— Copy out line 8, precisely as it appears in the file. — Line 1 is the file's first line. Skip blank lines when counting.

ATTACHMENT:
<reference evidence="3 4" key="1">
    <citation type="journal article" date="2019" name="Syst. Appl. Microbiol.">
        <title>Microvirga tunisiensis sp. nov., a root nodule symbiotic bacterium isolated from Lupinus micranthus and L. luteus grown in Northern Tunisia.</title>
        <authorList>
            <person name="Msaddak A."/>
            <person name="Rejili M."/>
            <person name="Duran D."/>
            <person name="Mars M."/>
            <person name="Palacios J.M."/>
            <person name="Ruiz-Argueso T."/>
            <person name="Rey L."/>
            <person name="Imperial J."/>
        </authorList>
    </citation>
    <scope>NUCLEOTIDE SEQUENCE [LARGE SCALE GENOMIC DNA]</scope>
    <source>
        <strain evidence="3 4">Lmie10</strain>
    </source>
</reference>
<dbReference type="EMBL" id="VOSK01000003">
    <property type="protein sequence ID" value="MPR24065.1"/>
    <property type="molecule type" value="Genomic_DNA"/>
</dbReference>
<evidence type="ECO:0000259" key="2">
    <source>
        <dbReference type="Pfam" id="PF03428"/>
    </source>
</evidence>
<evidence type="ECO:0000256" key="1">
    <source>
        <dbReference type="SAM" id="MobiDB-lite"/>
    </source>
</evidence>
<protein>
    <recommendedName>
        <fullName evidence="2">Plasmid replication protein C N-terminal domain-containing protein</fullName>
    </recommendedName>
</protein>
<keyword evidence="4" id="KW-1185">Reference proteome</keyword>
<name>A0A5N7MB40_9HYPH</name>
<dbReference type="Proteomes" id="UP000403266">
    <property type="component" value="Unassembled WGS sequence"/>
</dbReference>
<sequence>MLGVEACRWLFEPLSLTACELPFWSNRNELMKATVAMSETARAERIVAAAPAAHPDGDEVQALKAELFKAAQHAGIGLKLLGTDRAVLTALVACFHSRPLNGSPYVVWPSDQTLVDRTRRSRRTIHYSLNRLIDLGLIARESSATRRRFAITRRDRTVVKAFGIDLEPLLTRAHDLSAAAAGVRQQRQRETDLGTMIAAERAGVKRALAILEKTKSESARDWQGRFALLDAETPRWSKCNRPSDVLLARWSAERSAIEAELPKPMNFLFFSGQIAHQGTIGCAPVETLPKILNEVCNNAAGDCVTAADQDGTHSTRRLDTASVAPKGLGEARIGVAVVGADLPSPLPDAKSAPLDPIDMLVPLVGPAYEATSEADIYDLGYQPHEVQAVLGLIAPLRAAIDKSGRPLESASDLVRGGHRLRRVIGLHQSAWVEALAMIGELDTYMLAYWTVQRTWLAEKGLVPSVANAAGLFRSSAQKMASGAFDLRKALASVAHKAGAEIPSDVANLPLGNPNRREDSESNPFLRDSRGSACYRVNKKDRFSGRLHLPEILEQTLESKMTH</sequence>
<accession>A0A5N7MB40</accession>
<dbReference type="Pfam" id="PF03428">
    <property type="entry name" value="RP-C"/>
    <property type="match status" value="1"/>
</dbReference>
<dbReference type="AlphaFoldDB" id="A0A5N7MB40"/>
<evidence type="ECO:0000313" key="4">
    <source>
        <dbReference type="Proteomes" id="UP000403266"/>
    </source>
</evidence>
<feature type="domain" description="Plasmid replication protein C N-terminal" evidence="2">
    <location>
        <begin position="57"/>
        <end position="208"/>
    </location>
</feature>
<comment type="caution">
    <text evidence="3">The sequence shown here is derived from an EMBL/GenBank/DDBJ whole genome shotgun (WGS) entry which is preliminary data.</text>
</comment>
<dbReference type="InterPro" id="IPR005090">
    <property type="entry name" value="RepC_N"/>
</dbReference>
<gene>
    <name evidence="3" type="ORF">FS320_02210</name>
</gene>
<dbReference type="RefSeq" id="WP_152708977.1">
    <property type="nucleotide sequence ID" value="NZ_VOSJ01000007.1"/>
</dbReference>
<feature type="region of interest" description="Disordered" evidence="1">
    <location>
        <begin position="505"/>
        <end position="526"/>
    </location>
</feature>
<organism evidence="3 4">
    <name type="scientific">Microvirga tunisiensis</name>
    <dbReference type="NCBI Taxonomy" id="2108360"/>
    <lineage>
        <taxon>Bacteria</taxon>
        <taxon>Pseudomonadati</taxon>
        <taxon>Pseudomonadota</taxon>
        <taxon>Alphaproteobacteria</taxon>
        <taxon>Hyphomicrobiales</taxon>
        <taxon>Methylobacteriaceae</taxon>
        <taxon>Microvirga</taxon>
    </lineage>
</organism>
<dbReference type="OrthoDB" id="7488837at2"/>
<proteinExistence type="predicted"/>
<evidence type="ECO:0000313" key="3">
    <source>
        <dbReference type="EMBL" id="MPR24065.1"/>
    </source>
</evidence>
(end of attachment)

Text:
            <person name="Mars M."/>